Fly-In Showcases Modern, Antique Planes

By: 
Judy Kramer
County Reporter
Fifty-one aircraft, including 49 planes, a helicopter and a gyrocopter, took part in the Lincoln Airport Fly-In on September 22, from 7 AM to 4 PM. An estimated 350 to 400 people from the community attended the event, watching planes fly in and land. Attendees were offered the chance to talk to pilots, and were served breakfast and lunch for a free-will donation. Door prizes were also given out around noon.
“The original date scheduled for this fly-in was September 8th, but we were rained out by weather conditions in the south, and this was the makeup date,” said Jim Bentch, President of the Lincoln Municipal Airport Board. “We usually lose some folks when we have to reschedule the event, but this year the attendance exceeded expectations. We originally planned to offer free flights to youth through the EAA Young Eagles program, but there were scheduling difficulties and this perk was unavailable. We hope to offer it next year.”
Bentch said that there were a variety of aircraft, including antique, new and ultra light planes. One pilot, named Jesse, attended the fly-in by accident. He was headed down south when he got weathered at the Clinton airport. He heard about the Lincoln Fly-In and flew over to take part. He camped out at the airport Saturday night and got clearance to continue his original flight plans the next day. All planes landed on the airport’s grass field, which is one of the few in Missouri. 
“There are benefits and disadvantages with grass landing strips,” said Bentch. “Antique planes can set down, roll out and take off easier on grass. Some antique plane pilots won’t land on concrete or paved air strips. On the other hand, rain can muddy the airfield making it soft and hard to land on or take off.  Our airport was developed with grass. If we didn’t have a grass landing field, we wouldn’t have as big of a turnout during fly-ins.”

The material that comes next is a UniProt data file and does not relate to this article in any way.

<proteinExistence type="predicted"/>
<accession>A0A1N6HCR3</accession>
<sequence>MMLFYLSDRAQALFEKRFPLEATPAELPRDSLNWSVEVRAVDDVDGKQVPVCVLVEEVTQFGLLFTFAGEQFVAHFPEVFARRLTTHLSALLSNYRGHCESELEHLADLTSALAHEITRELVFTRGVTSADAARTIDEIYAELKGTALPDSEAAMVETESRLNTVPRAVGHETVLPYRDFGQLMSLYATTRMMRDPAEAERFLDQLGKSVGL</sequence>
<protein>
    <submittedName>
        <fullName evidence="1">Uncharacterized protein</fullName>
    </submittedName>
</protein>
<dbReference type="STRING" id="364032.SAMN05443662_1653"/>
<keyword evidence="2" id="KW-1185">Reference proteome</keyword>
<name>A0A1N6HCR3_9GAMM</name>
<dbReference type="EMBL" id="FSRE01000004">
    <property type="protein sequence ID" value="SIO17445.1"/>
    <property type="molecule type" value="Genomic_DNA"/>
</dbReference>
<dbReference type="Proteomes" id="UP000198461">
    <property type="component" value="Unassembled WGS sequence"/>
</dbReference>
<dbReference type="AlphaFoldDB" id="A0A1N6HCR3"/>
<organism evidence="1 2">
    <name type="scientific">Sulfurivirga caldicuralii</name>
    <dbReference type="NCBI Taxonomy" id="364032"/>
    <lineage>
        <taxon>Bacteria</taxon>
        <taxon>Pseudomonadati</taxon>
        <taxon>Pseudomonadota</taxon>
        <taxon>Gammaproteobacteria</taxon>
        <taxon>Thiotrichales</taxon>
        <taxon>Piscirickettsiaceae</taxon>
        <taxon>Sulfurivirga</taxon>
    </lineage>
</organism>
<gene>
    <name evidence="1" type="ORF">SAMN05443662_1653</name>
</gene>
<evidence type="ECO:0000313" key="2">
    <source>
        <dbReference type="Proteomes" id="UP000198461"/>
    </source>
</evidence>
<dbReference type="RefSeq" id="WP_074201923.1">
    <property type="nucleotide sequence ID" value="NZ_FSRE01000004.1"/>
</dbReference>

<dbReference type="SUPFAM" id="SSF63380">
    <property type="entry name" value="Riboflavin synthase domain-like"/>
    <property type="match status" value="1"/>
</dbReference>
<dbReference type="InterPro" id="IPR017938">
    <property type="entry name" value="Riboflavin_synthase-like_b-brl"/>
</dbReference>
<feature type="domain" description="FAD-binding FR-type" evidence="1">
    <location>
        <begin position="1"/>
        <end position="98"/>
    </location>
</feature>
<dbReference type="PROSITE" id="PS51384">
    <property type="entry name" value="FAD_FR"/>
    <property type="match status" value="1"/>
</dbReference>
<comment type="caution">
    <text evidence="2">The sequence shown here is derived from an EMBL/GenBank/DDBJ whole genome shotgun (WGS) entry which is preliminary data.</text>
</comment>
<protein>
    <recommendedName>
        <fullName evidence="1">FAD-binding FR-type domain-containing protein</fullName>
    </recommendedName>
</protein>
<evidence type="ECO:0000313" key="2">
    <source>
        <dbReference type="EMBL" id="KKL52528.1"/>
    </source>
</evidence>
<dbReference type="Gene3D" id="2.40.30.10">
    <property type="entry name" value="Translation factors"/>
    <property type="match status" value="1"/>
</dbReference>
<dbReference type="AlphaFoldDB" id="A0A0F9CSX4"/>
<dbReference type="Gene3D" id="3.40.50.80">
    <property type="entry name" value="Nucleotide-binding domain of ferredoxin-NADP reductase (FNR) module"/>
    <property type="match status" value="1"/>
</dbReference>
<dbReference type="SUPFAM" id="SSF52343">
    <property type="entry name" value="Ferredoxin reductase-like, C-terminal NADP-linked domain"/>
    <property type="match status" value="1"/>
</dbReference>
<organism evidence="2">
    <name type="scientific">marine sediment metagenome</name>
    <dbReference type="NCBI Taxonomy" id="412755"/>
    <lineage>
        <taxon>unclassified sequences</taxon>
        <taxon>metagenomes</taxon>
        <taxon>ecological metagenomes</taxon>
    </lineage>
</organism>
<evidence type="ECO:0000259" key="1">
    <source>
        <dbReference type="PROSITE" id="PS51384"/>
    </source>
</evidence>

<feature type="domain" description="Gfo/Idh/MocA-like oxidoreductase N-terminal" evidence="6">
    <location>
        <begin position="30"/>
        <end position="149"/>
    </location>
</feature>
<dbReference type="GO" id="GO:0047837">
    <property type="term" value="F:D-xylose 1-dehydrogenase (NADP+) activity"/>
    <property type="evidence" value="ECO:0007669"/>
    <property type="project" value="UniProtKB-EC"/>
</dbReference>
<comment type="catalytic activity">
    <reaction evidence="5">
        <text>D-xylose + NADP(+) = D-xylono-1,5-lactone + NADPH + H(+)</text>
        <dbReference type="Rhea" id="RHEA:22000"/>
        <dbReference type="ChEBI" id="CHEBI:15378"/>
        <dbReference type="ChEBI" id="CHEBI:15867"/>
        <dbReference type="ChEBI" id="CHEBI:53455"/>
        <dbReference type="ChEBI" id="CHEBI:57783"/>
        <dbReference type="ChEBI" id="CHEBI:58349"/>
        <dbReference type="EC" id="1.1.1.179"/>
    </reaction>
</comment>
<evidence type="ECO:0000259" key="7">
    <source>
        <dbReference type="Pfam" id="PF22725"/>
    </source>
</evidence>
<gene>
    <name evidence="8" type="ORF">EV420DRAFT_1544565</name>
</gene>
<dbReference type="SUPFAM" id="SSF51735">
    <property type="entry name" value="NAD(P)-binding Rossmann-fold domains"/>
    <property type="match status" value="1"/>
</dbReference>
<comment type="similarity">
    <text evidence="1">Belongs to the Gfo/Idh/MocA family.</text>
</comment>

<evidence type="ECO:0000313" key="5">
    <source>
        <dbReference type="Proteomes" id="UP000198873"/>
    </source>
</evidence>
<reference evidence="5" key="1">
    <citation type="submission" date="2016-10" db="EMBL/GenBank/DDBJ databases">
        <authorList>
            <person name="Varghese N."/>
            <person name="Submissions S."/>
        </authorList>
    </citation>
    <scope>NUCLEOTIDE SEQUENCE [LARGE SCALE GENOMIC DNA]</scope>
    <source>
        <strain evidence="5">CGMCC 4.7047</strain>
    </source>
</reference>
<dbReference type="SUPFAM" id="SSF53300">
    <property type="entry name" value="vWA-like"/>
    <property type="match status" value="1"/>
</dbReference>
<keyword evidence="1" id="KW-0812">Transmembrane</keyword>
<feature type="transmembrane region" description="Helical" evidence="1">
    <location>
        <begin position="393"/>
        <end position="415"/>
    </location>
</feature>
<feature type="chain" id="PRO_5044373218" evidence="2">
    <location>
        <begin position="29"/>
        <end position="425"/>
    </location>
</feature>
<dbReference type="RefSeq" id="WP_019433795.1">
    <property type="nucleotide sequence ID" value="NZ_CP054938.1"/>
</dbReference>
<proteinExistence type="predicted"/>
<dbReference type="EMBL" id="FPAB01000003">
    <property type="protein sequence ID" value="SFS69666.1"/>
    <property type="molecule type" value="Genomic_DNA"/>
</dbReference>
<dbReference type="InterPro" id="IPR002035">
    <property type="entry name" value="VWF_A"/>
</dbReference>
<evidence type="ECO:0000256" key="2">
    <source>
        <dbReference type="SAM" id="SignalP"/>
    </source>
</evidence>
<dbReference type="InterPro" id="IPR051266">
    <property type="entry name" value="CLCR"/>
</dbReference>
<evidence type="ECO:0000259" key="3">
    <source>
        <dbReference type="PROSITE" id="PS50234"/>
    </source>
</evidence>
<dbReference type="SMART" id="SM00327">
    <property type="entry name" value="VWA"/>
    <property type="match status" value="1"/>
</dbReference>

Bentch said that the airport has six hangars, or bases, but there is no fuel. Some pilots get fuel at the Warsaw Municipal Airport, and others use auto fuel, filling up their fuel cans at gas stations.
“Years ago (more than 20), there used to be a truck stop near the airport as well as a car wash,” said Bentch. “Some planes would land, taxi through an open airport gate, cross Hwy 65 and fill up with gas at the truck stop.  They would also taxi to the car wash and wash their planes. Of course, Hwy 65 was not like it is today.”
Funds raised by the Fly-In are used to help meet and maintain FAA requirements at the airport. The City of Lincoln also helps support the airport with maintenance. The amount of funds raised on September 22 had not been determined at press time.
Bentch said that support of the airport comes from volunteers, the City of Lincoln, the Airport Board and the community at large. 
“Volunteers provided food for breakfast and lunch, and helped park airplanes at the Fly-In,” said Bentch. “And maintaining the airport and planning events is carried out by so many, with no one doing any more, or any less than anyone else. We are a team and I appreciate all the help. The weather was beautiful on the day of the event, everyone was safe, happy, and got along well.”
The Lincoln Municipal Airport Board members are Jim Bentch, Stephen Kroenke, Janice Swearingen, John King, Dusty Koll, Nate Lions, Mark Bentch and Phil Fisher.

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